By Gustavo Arellano
By Aimee Murillo
By Matt Coker
By Vickie Chang
By Matt Coker
By LP Hastings
By Michael Goldstein
By R. Scott Moxley
People living close to the El Toro Marine Corps Air Station are wrong to think aircraft at the proposed international airport will keep them awake all night with the blaring roar from screaming jet turbines. At least, that's what county officials said in a Dec. 8 press conference as they released a new noise report. And the Los Angeles Times was right there, reporting to its 200,000-plus Orange County readers that the new airport would be as loud as everyday conversation.
"Our preliminary analysis shows that there will be no existing homes and no public schools in the commercial 65 CNEL noise footprint at El Toro in 2020," said El Toro program manager Courtney Wiercioch in a county press release. "The bottom line is that the vast majority of Orange County's 2.6 million residents, north and south, will experience little or no noise from a commercial airport."
Alongside its Jean O. Pasco-penned story, the Times ran an unbelievably simplistic graph--prepared by county spin-doctors who must feel residents are as sophisticated as inbred monkeys--comparing the number of homes, people and schools affected by five airports. Of course, El Toro was the only airport showing zeros in each category.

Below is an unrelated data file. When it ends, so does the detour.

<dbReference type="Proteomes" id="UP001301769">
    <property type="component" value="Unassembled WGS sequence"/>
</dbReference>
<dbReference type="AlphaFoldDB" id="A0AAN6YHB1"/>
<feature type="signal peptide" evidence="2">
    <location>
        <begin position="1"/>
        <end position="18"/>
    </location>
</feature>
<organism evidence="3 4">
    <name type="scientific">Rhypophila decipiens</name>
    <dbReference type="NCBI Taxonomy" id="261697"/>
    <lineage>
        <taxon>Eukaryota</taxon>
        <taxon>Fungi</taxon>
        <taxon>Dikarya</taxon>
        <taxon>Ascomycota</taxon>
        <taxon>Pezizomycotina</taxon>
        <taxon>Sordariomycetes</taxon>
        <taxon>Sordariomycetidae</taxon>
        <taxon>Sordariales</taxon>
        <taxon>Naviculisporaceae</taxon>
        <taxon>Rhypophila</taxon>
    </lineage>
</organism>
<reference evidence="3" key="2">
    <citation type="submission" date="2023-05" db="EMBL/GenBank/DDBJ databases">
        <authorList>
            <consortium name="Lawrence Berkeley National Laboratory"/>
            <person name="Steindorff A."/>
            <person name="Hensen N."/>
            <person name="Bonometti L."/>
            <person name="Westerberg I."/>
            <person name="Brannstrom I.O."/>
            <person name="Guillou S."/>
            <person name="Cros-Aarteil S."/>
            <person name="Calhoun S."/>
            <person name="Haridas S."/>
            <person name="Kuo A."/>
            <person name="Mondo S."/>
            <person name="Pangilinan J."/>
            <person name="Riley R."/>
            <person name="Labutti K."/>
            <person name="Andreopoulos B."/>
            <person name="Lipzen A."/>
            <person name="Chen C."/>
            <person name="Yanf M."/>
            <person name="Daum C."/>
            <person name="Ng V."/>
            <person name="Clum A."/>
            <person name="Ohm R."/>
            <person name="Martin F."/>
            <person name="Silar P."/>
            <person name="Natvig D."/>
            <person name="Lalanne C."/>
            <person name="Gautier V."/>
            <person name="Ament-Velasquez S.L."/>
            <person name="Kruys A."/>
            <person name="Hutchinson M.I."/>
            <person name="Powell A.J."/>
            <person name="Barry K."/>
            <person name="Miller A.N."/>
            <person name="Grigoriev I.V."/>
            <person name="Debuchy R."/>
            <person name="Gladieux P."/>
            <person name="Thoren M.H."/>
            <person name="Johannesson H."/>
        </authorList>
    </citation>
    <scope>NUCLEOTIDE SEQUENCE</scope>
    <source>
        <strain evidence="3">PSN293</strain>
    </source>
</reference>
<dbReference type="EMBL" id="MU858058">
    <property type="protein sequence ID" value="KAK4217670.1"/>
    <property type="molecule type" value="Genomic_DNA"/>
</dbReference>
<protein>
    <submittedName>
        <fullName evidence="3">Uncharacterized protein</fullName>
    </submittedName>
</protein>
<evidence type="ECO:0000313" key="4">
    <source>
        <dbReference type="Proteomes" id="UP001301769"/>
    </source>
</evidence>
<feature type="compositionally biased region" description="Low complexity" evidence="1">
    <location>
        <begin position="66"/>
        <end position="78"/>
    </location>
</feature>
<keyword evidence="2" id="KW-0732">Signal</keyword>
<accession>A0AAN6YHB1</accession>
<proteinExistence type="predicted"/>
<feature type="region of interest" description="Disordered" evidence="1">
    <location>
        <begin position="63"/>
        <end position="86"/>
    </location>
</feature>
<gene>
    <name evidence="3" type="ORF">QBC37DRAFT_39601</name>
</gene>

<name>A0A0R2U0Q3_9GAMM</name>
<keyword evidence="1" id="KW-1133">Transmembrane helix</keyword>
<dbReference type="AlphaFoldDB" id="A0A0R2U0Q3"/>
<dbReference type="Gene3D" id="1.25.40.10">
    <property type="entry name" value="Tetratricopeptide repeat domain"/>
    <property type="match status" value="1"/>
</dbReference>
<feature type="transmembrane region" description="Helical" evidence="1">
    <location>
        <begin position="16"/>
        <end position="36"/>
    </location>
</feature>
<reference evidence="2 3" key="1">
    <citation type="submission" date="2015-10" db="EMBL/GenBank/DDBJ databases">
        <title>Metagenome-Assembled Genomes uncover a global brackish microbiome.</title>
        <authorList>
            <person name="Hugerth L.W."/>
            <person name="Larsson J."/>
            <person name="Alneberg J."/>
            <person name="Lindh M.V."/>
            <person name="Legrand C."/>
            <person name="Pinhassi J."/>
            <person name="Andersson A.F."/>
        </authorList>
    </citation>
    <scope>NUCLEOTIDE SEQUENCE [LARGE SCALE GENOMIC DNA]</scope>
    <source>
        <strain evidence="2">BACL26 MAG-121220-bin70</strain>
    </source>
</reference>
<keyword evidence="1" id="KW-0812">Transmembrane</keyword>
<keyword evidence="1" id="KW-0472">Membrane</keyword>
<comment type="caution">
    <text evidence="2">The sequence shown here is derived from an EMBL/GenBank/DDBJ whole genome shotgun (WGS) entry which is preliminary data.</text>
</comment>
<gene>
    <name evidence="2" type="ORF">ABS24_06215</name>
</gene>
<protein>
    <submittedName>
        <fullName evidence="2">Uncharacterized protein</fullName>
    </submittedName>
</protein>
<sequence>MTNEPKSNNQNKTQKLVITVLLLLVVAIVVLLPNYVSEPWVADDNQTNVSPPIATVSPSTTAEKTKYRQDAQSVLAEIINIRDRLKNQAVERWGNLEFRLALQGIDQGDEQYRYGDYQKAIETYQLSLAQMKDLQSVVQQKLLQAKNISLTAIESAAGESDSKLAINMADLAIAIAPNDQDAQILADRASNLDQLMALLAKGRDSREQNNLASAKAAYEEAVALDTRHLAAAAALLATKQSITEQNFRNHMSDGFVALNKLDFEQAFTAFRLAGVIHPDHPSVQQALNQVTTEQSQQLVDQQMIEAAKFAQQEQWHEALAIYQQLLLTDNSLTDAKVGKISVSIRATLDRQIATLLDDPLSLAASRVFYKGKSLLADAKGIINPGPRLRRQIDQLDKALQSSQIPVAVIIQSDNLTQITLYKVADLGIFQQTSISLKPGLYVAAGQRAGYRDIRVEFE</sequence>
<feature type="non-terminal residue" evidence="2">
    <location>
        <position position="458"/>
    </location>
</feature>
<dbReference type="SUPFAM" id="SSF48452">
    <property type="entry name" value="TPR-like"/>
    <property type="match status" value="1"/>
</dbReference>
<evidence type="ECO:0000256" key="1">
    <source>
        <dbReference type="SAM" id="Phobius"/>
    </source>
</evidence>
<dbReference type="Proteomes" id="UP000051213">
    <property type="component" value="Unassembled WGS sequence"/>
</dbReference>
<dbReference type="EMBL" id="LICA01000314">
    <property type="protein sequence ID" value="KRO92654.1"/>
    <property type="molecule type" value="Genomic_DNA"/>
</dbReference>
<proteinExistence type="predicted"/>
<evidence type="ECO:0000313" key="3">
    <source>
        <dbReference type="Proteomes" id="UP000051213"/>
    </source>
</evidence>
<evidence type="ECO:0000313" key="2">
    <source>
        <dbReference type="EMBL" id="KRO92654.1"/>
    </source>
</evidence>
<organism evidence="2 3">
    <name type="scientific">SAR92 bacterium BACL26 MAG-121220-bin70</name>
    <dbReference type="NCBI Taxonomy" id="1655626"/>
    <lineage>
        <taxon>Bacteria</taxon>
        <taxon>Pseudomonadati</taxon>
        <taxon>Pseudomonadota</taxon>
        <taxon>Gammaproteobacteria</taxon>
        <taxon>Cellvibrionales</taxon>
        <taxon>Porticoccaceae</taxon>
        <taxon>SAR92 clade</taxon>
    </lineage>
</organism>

The county swears by the CNEL metric, which averages the proposed airport's noise over a 24-hour period. According to state law, the county has to mitigate the impacts for anyone living in an area receiving at least 65 decibels of noise on the CNEL scale. The county's determination that no one lives in this zone means they won't have to pay for anyone's sound insulation.
By relying on the CNEL scale, the county makes the airport seem a lot quieter than it actually will be. Anyone reading the Times would get the idea that most residents living near El Toro would hear between 50 and 64 decibels from the airport--roughly the equivalent of normal conversation.
This is nonsense. The 65-decibel CNEL figure is an average number--if you listened to the airport for 24 hours straight, the sound would average out to 65 decibels. But airports--actually, airplanes--produce noise in brief bursts. In a rare briefing Wiercioch gave to the pro-airport Orange County Regional Airport Authority in June, the single-event noise level produced by a Boeing 757 was 85 decibels. That's the sound residents all over South County will hear in the few moments it takes for the plane to pass in and out of earshot.
To people walking through busy traffic intersections, that 85-decibel event won't seem like much. But to people in quiet 3 a.m. bedrooms, the event will be as invasive as someone switching on a blender.
It's understandable why the county isn't playing up single-event noise data--to do so would confirm residents' worst fears about what the airport would do to the neighborhoods. So why did the Times (and The Orange County Register and Daily Pilot) ignore it as well?
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